Is it time to de-couple?

Posted: August 6, 2014 in Uncategorized

Gwyneth Paltrow and Chris Martin aside, the only time we heard of de-coupling was trains connected together.

Now, it appears we are looking at a future where work is decoupled from the concept of a job. Not a career, a job. A job has become a contractual obligation between an organisation and an individual to agree terms, remuneration and all that other standard guff that doesn’t matter until something’s not right. OK that’s an exaggeration, it’s also where we put exit clauses and the like but generally it’s a protective covenant between the two parties and binds people legally.

Of course spiritually it probably means squat. And emotionally it can raise hackles and cause resentment and fear. So this thing called a job is – of course – more than the contractual side we know that.

But what do I mean then when I say work decoupling from jobs?

I first heard this phrase from wise Social Media and Recruitment Guv’nor @MervynDinnen. I then read the excellent @Nilofer (Merchant)’s “11 Rules for Creating Value in a Social Era” and it was there – numerous mentions where Nilofer refers to “freeing work from jobs” and challenges HR to do something about / with that. Chapter 4 in the book (which I thoroughly recommend) says this.

Work if Freed from Jobs

When there is a shared purpose, it doesn’t matter how many people work “in the company” and how many people work “with” the company or how many are serving as an army of volunteers who want to advance the mission of the company. What will organisations look like when only 5% of the talent affecting output is directly on payroll and others come and go?

And Chapter 7 says it again.

Work is freed from jobs. This means that Human resources change when most of the people who create value are neither hired nor paid by you.

So this is a more open, Wikipedia-style of work done in Nilofer’s example but also I guess the Apple and Giff-Gaff help/support model. There are now all sorts of models where people are doing things because they love them and not because they have a job with the organisation.

Games makers anyone? OK that’s an exceptional model but the amount of people who will do things for no financial exchange or contractual protection is increasing.

People searching for meaning from there work is not restricted to care, charitable or rescue services. As we get more into digitised knowledge work, we may just click a button on screen and type stuff in but we want to think that our professional endeavours go beyond mere human to human transactions.

I am about to spend time with Sewerage workers, meter readers and front line staff. I respect what they do as I wouldn’t fancy it and I have a great lifestyle because of people like them doing work like this.

I will find out what gives them meaning in their role and whether they love having a job or it’s something about the work they do. Are they proud to work for the company or is it the sense of meaning and service and value they have that drives them to go knee deep in sludge day in, day out.

So, this decouple thing then. Why do I think this is so crucial to the future of work?

Jobs – recruiting people to it – is a bit like an identikit process. Find me the person who for 40 hours a week does this, this, this and that. Who has this, this and that level of education. Who has this, this and that experience. And who wants this reward.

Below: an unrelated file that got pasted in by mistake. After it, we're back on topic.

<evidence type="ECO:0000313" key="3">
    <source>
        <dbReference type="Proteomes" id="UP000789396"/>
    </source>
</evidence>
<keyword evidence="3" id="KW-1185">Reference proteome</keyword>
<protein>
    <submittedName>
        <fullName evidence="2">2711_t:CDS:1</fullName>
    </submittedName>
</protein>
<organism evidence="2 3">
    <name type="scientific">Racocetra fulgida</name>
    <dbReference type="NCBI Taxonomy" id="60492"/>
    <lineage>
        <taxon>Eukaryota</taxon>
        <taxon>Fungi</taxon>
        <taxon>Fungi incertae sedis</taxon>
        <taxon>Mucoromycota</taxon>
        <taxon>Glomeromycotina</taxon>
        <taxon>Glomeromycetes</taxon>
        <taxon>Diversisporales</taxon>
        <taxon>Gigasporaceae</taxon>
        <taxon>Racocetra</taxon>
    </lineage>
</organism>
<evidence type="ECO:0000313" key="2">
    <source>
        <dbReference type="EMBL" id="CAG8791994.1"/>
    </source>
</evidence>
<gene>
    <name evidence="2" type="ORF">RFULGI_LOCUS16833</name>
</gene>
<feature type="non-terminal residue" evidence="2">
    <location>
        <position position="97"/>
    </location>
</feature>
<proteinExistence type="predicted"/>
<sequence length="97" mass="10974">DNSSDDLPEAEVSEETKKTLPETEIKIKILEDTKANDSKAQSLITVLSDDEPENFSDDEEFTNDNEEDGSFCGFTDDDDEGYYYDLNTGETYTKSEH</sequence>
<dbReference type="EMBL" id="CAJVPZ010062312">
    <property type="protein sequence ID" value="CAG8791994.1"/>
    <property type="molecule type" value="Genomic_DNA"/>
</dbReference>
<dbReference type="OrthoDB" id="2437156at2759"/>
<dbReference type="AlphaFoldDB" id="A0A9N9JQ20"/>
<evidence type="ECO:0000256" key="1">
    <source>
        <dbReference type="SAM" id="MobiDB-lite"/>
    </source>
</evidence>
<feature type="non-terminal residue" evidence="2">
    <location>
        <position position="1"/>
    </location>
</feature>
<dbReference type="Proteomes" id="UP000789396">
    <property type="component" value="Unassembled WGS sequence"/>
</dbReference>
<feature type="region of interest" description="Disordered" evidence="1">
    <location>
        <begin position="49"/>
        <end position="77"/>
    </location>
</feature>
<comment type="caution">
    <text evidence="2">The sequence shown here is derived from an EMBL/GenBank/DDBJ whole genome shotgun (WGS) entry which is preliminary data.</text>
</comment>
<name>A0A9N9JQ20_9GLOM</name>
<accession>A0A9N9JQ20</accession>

We build role profiles for 7 hours a day, competent, 5 days a week people. We aggregate tasks and responsibilities to create a job.

We don’t tend to do as much time and motion study as we used to but I bet a lot of jobs were built around the physical ability to stamp/insert/stitch/craft something or other on a line and then create a job based on 1 hour’s observation then x 7 x 5 and then tag some money to it we think is right by the market. That invisible hand.

So as we’ve gone down the route of more automation and outsourced manufacturing, we’ve grown more knowledge and service work, and we’ve created 7 hours/5 days role on whatever basis we could that this constitutes a week’s work.

Now, the alternative scenario is this.

We put all work into a marketplace type environment. Project X needs a range of tasks completing and things to happen so we break that down into work packages / products (in a Scrum/Agile world – the product backlog). We then say “who can do this” and people bid for it based on the competence and abilities in a range of areas and through a conversation, the time needed and so is becomes part of the smaller deal we strike to get that work done.

In essence, this might sound like the dockyards of old. People turn up, get picked and get work. It is sort of that model but without the random, human bias maybe.

If, as it appears to is rightly the case, organisations in constant restructures and garden leave scenarios have to reshape, then why not keep the core to a minimum and they are supported by a contigent of freelancers, flexible workers, experts, volunteers, students looking for experiences and so on.

“But the organisations will rip them off” I hear you proclaim. NOT if we skill people in how to know their value and price themselves and create a market that has people back in the driving seat and not the UTTERLY mystifying Hay evaluation thing we have now. Honestly, that’s like the Coca Cola/KFC recipe thing it’s so secretive. The trouble I’ve had with this…

Anyway, instead of identikit jobs, work with passionate, capable, equipped and available people doing it who love their craft and will do it for a range of companies. None of whom will need to restructured out. None of whom will be that bothered about progression into a management role they don’t really want and who can focus on all the things they’re good at and not have to flex and try and deliver the 1/5th of a job they’re not meant for and don’t like doing.